Pierre van Hiele and his wife Dina developed a theory about difficulties students have in learning geometry. They named 5 levels of thinking in geometry and reasoned that a student could not reach subsequent levels without first understanding the basic level of visualization (Zalman, 1981). This ties in precisely with how my curriculum unit begins.
The confusion between surface area and volume is an especially prevalent issue in Geometry. I have found this to be true in my own classes and researchers have verified this issue. Allison Dorko and Natasha Speer, at the time, both from the University of Maine found that Calculus students often thought that by adding the area of the faces of a solid, they were incorporating a 3^{rd} dimension. (Dorko & Speer, 2013) In later research, they noted the significance that units of measure play in student understanding. 73% of the almost 200 Calculus students in their study made mistakes in labeling the units in the assigned area and volume tasks. (Dorko & Speer, 2015) This curriculum unit uses spatial visualization and manipulatives to introduce surface area and volume in order to strengthen student understanding. Barbara Kinach, an associate professor of mathematics education, states in her article in the Mathematics teacher “More emphasis on spatial reasoning is a way to increase meaning when students study Geometry.” (Kinach, 2012, p. 534)
In the PSAT and SAT, this topic in Geometry is in the category Problem Solving and Data Analysis. The students at the Philadelphia High School for Girls have not been scoring well in this category. As shown in the graphs below, the percentage of students performing well in this category, did not increase, even after taking Geometry.
Content Objectives
The purpose of my curriculum unit is to improve the student understanding of volume and surface area through visualization. I am hoping that the ability to construct and deconstruct a solid, fill it with cubes and measure the area of its faces, will strengthen a student’s concept of the topic and therefore improve student performance in Problem Solving and Data Analysis tasks.
I already use various websites to visualize mathematics in my classroom, such as Desmos, Which one Doesn’t Belong, Would you Rather, and Estimation 180. My students love the opportunity to have fun and do something they think is not math. I also use models in my classroom: cubes, algebra tiles, tissue boxes, etc., whatever I can find. That doesn’t work so well when learning is all virtual. I was especially excited to create PowerPoint slides to show how 2 dimensions can become 3 dimensions and to analyze 3D objects. Because one problem can take as many as 10 slides, each problem is its own PowerPoint. They are not all perfect, but I believe they get the idea across. Professor Ghrist told me not to let the perfect become the enemy of the good and I have followed his advice.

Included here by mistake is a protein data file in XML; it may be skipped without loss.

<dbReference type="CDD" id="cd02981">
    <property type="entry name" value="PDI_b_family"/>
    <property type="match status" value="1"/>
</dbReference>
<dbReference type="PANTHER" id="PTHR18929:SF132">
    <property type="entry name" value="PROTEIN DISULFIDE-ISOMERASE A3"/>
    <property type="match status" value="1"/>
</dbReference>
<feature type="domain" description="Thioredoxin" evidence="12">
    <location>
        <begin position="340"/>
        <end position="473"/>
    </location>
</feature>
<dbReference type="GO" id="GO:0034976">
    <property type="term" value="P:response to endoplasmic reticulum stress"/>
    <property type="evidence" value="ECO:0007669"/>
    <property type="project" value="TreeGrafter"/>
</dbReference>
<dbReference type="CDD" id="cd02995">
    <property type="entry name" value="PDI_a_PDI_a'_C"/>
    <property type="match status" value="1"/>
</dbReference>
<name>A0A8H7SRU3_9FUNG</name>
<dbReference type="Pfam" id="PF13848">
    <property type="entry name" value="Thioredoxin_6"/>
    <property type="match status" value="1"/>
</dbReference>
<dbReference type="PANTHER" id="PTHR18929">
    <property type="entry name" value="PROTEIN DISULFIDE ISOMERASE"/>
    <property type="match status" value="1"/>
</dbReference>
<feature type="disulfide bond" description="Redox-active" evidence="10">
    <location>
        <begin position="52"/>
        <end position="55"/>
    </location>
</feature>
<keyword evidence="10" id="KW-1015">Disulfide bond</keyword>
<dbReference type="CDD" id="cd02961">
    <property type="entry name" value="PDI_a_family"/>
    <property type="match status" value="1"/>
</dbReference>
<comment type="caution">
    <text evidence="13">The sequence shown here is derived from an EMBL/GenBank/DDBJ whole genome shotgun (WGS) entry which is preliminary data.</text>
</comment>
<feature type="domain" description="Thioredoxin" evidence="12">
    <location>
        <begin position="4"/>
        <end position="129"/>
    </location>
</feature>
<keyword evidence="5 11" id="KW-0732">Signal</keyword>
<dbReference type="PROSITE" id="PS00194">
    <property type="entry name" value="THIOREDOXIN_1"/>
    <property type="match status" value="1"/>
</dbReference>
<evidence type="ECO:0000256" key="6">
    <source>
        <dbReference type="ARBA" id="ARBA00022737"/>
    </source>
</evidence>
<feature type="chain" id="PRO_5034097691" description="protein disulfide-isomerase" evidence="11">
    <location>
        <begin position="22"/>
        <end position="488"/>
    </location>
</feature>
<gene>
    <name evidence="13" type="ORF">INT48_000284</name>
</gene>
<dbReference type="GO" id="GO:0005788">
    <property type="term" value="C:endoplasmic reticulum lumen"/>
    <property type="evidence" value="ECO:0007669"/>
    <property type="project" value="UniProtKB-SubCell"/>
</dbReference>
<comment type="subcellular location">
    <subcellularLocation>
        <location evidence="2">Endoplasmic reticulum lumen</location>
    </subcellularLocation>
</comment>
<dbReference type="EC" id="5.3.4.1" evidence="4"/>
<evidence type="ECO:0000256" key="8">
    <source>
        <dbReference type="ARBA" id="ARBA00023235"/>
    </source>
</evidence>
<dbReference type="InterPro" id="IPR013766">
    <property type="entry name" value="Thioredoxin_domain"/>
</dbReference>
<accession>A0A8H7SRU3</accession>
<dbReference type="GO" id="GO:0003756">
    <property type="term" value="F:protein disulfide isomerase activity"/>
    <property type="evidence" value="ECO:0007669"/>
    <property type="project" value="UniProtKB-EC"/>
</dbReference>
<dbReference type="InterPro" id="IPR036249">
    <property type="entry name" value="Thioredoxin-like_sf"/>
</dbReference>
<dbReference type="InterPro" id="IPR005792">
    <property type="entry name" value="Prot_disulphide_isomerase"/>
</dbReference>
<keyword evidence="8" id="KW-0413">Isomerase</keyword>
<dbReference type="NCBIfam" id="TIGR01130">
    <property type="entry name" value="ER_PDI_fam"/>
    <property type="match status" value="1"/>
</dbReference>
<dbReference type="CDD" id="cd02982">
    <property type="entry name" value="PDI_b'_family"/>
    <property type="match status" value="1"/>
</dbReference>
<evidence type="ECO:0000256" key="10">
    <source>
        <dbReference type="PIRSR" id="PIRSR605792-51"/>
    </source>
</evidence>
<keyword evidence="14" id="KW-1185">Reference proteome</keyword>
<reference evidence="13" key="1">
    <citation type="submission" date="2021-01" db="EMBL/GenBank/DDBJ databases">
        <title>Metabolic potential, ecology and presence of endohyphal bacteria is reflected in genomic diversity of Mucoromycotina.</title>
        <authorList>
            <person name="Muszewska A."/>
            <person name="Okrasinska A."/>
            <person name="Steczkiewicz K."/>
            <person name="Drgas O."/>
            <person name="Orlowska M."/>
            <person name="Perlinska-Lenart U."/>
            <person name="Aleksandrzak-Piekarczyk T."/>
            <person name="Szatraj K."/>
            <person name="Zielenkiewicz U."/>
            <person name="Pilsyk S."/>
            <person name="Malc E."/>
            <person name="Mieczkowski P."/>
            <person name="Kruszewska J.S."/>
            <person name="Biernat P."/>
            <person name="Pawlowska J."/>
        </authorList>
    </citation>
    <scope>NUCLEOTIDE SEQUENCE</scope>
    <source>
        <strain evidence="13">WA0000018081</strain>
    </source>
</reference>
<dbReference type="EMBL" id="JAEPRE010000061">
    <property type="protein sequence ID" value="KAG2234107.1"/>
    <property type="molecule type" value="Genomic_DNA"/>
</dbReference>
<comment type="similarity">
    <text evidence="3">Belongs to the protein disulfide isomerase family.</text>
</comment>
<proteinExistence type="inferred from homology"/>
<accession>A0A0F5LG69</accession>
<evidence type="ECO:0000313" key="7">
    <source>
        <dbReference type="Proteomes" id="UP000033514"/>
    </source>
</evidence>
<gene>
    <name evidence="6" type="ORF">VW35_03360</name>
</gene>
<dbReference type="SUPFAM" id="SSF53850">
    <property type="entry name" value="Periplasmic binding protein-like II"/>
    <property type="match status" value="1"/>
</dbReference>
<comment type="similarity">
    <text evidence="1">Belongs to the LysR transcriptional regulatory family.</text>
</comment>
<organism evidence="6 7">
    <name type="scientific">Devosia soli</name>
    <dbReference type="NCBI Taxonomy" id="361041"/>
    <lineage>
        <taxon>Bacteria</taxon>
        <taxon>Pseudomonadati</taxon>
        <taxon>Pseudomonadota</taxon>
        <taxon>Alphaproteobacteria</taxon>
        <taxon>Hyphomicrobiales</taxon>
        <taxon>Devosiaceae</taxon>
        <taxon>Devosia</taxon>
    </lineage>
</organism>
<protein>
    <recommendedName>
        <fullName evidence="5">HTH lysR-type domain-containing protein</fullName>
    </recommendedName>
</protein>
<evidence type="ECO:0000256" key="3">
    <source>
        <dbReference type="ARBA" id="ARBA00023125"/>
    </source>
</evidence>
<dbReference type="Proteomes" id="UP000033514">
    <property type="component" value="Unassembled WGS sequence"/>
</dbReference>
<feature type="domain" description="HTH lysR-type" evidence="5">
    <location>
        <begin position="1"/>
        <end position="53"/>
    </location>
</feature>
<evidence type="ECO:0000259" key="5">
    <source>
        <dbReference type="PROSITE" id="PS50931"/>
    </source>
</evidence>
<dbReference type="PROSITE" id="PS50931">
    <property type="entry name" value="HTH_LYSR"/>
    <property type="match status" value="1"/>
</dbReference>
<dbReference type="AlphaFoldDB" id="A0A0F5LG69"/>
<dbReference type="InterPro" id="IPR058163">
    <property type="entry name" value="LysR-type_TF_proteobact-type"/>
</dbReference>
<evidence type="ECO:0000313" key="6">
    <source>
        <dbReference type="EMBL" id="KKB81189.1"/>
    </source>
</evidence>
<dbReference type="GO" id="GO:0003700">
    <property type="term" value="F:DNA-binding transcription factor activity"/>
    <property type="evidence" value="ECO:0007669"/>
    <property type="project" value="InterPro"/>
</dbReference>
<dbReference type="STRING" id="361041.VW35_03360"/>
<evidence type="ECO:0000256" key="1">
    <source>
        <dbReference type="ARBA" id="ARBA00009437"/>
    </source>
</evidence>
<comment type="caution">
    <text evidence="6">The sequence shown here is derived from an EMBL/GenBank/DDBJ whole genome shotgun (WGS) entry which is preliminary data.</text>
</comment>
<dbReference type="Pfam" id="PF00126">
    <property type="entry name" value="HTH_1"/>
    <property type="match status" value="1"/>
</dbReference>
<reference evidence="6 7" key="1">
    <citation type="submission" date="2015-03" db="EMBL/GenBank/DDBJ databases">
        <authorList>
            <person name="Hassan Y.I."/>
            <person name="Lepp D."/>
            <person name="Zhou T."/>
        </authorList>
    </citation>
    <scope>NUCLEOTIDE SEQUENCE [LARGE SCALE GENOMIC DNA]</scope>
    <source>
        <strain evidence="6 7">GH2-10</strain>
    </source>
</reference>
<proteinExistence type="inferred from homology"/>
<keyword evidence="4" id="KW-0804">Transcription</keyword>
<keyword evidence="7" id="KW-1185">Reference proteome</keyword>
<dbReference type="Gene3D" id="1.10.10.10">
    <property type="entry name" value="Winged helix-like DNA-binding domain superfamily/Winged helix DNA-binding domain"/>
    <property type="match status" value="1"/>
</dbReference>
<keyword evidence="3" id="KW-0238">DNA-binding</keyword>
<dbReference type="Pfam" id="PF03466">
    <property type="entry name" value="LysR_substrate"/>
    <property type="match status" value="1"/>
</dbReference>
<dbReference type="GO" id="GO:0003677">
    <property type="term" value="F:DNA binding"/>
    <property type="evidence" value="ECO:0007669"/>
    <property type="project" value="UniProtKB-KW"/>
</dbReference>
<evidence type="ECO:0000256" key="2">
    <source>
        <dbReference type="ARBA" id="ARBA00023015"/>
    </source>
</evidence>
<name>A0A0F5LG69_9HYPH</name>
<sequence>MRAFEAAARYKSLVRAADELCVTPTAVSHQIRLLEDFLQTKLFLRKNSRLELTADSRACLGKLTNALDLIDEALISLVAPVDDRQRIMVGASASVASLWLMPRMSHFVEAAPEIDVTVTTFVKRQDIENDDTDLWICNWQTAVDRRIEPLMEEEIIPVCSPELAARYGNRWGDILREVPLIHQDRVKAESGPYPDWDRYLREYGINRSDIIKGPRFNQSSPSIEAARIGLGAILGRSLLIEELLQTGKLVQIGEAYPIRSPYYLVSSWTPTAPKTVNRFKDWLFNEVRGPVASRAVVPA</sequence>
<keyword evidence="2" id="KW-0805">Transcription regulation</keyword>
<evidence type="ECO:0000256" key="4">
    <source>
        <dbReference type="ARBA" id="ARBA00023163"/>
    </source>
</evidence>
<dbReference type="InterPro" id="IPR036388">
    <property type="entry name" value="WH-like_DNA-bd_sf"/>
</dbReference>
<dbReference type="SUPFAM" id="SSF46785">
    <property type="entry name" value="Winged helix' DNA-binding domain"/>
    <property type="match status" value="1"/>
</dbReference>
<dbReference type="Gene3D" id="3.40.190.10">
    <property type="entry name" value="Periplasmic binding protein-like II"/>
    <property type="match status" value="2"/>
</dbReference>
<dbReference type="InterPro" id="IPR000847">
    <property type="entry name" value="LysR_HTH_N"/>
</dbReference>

The unit begins by asking visual puzzlers, two and threedimensional geometric descriptions of situations and 3D interpretations of 2D sketches, including nets. The purpose of the first lesson is to develop, acknowledge and appreciate the value of spatial visualization with fun activities. One of the Do Now activities asks students to discuss ways children develop spatial and visualization skills and how often boys have different experiences than girls. With handheld video games as much a part of our current high school’s generation as TV was for me, one would think that the gender gap in spatial thinking would be reduced. In quite technical, neuroscientific detail, Li Yuan and his research colleagues at Shaanxi Normal University in Xi’an China, found that males outperform females in large and smallscale spatial abilities. (Yuan, 2019)
Polyhedra are introduced with a net and students are asked to build them from gum drops and toothpicks. Vocabulary “vertices” “edges” and “faces” are introduced, and students are asked to discover Euler’s formula. Polyhedra are named by the number of faces and bases. Students also use isometric grid paper to draw 3D solids. Volume is introduced as the number of cubes in a solid. Mat plans are also utilized to record a 3D solid. Surface area is introduced with the nets. After the surface area is found, the students build the polyhedron. Students will also find the slantheight of a pyramid. The unit culminates with a theme problem: finding the surface area of the Transamerica Pyramid in San Francisco, although I altered mine to use a local Philadelphia skyscraper.
This curriculum unit uses many strategies for visualization and cooperative learning. Many of these strategies I have learned from CPM training and others are specific to the exact topic.
When students work regularly in study teams, there are a few basic guidelines that CPM suggests teachers establish in their classrooms: Each member of the team is responsible for his/her own behavior, Each member of the team must be willing to help any other team member who asks for help, You should only ask the teacher for help when all team members have the same question, Use your team voice. Other CPM team strategies, which Jo Boaler also mentions in Mathematical Mindsets are to have students think about a problem by themselves and then share with their teams. CPM also recommends reserves the first few minutes a student and the team spends with a problem be without pencils in the “Teammates Consult” strategy. In this way, the team can clarify the problem and discuss possible solution methods without one student getting ahead of the others with their own approach.